Middleburg VA

Living (and Dying) in Middleburg

Sharon Cemetery in Middleburg, Va.
Sharon Cemetery in Middleburg, Va.


BEING DEAD IS NO EXCUSE by Gayden Metcalfe and Charlotte Hays

Some years back, Charlotte Hays and Gayden Metcalf published a book entitled BEING DEAD IS NO EXCUSE. It is a delightful read, a very tongue in cheek discussion of Southern funeral customs.

When it comes to funeral customs Middleburgers take theirs seriously. As soon as the word goes out that Brother has passed away the phone calls begin with the questions “Where is the service and reception?” and “Who is making  the deviled eggs and crustless pimento cheese sandwiches?”

As Charlotte and Gayden (who are from the Mississippi Delta and know a great deal about Southern funeral customs) point out, most proper Southern brides receive a crystal deviled egg plate as a wedding gift so they will be prepared to attend their first funeral reception as a new Mrs. The plates (you know the ones with the hollow oval spaces to hold the eggs surrounding a center well) could be inherited from grandmother. Grandmother neglected to tell me what the heck goes in that center hole and I am still clueless.

In Middleburg, funereal receptions sometimes grow so large that a tent behind the church is needed to accommodate the crowd. There seems to be an endless supply of mourners composed of family, dear friends, casual friends or just people who once met the deceased in the check out line at the Safeway. When well-known horseman Paul Fout died in 2005 his body was placed in a pine coffin draped with his racing colors, which made the trip from Glenwood Park to Middleburg’s Sharon Cemetery on a carriage pulled by four horses driven by William Staples. His widow, Eve, expressed concern that the coffin be well secured on the carriage so that Paul did not experience an involuntary dismount on his final ride through town. All went well and the procession was quite moving.

Funereal fare varies, sometimes because of different religions involved. Charlotte Hays quotes Lucy Mattie Trigg, who says, “You can always tell when a Methodist dies — there are lots of casseroles”. Methodists are known to have the best food, but no alcohol. If it is good libations you seek you need to wait for an Episcopalian to die.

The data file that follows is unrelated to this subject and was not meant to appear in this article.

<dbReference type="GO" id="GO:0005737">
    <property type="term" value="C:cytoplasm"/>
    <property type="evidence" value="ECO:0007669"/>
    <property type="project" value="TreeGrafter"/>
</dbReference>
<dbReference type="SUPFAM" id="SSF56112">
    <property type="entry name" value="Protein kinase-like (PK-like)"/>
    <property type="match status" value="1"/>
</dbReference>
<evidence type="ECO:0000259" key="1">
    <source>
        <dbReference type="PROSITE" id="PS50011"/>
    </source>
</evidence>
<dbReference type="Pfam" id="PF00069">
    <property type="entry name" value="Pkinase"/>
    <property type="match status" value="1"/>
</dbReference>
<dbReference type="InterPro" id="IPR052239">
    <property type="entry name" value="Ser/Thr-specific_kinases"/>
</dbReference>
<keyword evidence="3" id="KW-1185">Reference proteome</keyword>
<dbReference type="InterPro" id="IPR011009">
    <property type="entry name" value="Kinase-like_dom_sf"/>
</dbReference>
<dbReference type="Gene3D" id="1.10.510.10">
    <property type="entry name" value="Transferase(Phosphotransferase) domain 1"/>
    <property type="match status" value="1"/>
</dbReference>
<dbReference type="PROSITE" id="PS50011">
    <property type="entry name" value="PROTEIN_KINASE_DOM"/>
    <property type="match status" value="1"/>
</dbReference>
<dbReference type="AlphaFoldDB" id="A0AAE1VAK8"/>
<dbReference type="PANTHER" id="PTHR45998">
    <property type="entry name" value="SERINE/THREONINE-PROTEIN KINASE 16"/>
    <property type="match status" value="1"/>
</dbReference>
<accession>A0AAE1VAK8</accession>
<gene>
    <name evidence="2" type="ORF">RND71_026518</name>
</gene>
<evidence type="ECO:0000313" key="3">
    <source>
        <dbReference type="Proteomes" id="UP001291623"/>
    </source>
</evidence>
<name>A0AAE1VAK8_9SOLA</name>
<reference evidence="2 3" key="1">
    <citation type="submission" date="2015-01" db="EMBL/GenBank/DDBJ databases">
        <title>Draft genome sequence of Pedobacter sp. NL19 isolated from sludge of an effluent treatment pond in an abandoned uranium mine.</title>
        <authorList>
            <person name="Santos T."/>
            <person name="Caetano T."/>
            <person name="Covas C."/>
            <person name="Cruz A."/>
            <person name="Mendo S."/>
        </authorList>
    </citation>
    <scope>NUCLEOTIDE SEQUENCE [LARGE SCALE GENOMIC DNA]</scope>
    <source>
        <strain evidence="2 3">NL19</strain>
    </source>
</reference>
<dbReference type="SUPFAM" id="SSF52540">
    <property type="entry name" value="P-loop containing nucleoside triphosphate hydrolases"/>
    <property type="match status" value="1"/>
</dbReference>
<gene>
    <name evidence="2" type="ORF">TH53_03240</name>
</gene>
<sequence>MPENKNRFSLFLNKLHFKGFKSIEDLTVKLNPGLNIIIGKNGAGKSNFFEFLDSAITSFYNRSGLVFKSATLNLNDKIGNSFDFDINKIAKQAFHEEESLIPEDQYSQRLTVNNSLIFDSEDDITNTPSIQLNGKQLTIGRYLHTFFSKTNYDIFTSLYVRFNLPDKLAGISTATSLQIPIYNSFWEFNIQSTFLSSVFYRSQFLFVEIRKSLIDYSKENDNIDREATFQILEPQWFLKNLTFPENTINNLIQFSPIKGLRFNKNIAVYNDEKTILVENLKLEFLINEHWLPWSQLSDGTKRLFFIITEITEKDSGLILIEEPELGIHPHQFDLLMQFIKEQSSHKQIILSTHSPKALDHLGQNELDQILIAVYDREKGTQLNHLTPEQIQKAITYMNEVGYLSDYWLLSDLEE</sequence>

Many fine citizens of Middleburg (both native and not) were raised to consider the social event side of the funeral process as a way to pay respect to the deceased and family. This is especially true of my parents’ generation. My father-in-law died in Richmond a few months ago. By the time we went through the required ritual of visitation, funeral, reception and graveside service it was a 3-day process. Some Hollywood marriages do not last that long.

For some, all this formal ritual is just not their cup of tea. My friend, Linda Sandridge, has asked that she simply be cremated and her ashes spread beneath the sales rack in the dress department at Lord and Taylor. I am thinking we can slip in right before closing time wearing raincoats with large pockets and no one will notice. The good news about cremation is that there is no rush to schedule anything as the remains have no “sell by” date.

Having recently spent several months dealing with the deaths of close friends and relatives I have noticed that sometimes we become so mired in our own preferred rituals surrounding death and funerals that we become critical of those who prefer a different approach. When Brother’s widow decides to remember him privately in the presence of only those closest to her without all the usual pomp and circumstance it may be just the way she chooses to grieve. It does not need to mean that she decided that he does not deserve a high volume send off because she  is angry with him for  neglecting to mow the lawn before he died. Some families do not feel comfortable with a big reception, surrounded by lots of people in tears, or want to expend the funds to feed a multitude. It all comes down to personal preference.

Someone very close to me, when asked why he did not want a traditional funeral after he dies answered simply “Because funerals are much too sad and I do not want a bunch of people standing around being sad.” Amen, Brother.      

Middleburg VA

Foxhunting and Christmas in Middleburg

Ex-Master Of Foxhounds, Jack Ferguson in Hunt Parade
Ex-Master Of Foxhounds, Jack Ferguson in Hunt Parade

How Much Is That Doggie in the Window?